Tesla Motors 100% Electric Sedan Model S Coming Soon!
The Tesla S Model
I’ve been a pretty big proponent of electric vehicles on this site in the past, and was absolutely giddy over the specs on the 100% electric Tesla Roadster, made by Tesla Motors. Electric vehicles will be a major solution to U.S. oil dependence, global warming, and when priced to scale, they should save consumers a ton of money on fuel and upkeep.
Admittedly, electric vehicles are still a few years away from being a realistic solution in a financial sense for most consumers. To that end, I was very excited to see Tesla put out a press release on Tuesday announcing that they are moving forward in creating a new headquarters and manufacturing plant in San Jose, California. They’ll also be producing a much more affordable sedan, the Tesla S.
Here are some highlights and thoughts on the press release and what it means to the everyday consumer:
“It is our intention to service the entire market,” CEO Ze’ev Drori said in an interview with The Associated Press. “We are not a niche player.”
This is great news. I like the fact that Tesla is thinking big, which will force the behemoth auto manufacturers to move quicker. If you haven’t noticed, they have been dragging their feet for decades.
While its $60,000 price tag still clearly marks the Model S as a luxury vehicle, the five-seater will cost at least 45 percent less than the Tesla Roadster, which starts at $109,000.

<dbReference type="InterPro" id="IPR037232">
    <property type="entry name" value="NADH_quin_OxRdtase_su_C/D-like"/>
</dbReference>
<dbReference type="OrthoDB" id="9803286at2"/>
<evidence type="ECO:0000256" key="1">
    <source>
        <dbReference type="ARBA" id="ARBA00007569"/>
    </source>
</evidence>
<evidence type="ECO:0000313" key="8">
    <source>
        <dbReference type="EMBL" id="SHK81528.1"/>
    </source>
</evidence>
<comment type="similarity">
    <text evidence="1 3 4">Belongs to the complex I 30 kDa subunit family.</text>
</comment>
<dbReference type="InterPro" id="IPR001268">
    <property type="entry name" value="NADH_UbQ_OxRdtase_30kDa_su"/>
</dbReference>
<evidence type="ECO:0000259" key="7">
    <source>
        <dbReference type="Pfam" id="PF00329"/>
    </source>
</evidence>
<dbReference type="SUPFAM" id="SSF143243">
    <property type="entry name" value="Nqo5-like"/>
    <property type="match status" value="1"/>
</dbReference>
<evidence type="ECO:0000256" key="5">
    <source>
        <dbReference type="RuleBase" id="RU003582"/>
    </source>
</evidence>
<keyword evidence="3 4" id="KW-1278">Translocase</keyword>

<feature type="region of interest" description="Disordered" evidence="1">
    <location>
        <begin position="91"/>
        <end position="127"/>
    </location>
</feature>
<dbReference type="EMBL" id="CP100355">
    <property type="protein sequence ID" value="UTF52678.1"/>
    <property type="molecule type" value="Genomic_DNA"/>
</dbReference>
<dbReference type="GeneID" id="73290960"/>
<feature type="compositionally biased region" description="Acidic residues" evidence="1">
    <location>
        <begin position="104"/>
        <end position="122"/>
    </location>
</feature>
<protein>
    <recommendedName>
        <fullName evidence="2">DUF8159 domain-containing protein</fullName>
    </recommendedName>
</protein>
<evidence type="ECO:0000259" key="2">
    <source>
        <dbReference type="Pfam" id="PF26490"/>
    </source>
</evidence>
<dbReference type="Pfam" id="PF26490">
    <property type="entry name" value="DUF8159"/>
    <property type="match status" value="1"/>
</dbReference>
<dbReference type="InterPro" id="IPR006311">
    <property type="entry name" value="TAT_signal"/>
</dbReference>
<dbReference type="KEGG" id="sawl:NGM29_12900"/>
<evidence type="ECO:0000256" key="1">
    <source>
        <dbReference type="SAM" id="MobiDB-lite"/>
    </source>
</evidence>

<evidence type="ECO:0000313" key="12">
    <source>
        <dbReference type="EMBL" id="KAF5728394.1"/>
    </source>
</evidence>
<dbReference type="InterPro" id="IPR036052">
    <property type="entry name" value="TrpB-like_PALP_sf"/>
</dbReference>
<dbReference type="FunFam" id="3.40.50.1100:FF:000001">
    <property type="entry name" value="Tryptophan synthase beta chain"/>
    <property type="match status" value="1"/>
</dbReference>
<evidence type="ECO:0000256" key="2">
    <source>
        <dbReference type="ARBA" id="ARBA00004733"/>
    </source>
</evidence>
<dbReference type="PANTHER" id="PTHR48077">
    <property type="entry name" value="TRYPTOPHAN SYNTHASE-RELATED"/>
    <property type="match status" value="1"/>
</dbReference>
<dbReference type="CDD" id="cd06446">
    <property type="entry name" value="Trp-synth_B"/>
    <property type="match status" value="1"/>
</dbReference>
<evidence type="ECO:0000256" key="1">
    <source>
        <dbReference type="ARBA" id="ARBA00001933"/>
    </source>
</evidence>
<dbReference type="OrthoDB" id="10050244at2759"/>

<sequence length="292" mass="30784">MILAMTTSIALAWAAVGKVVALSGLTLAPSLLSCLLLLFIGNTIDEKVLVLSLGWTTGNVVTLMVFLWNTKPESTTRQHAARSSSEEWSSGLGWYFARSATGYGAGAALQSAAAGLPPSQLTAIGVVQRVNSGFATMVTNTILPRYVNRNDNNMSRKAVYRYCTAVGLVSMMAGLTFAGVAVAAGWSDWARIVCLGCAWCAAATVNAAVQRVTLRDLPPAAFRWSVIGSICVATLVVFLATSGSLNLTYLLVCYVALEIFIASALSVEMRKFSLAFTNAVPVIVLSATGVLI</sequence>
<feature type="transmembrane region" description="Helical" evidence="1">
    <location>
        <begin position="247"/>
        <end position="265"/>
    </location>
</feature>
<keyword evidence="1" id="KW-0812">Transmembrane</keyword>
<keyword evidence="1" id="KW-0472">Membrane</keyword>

$60,000 is still a steep price to pay, but it is a huge step in the right direction for the average consumer.
The San Jose factory will also produce many more cars than the Roadster’s planned run of 1,500 for the 2009 model year. The company wants to roll the first Model S off the San Jose assembly line during the fourth quarter of 2010 and expects to build 15,000 during its first year of production, Drori said.
Three years ago, who would have thought an electric vehicle would be mass produced by any automotive company, let alone one in the United States that isn’t Ford, GM, or Chrysler. Times are a changin’.
Tesla S Model Vs. Chevy Volt
GM’s Chevy Volt
The Chevy Volt has received a lot of press lately as well. It is GM’s electric vehicle and is set for release in 2010. The main difference between the Chevy Volt and Tesla’s cars is that the Volt has an internal combustion engine that kicks in if the battery needs to be recharged while on the road.
Whereas Tesla’s vehicles are said to get 220 miles on a single charge, the Chevy Volt only gets 40 before the engine kicks on. A price tag has not been placed on the Volt yet, but analytics are predicting it will be $40,000. Is Tesla’s battery technology ‘that good’ (180 more miles per charge), or is the Volt going to be much cheaper by intentionally limiting the size of its battery in comparison to the one Tesla is using.
Even though these are slightly different cars it is great to see that there will be some competition in the marketplace with U.S. made electric vehicles. If history repeats itself, the foreign automakers won’t be far behind.
Tesla S Discussion:
- How much extra would you pay for your vehicle if it had an electric engine versus a gas?
- Would you be in the market for a Tesla vehicle or a Volt?
- Is the moral motivation to buy an electric vehicle incentive enough to outweigh the obvious cost limitations?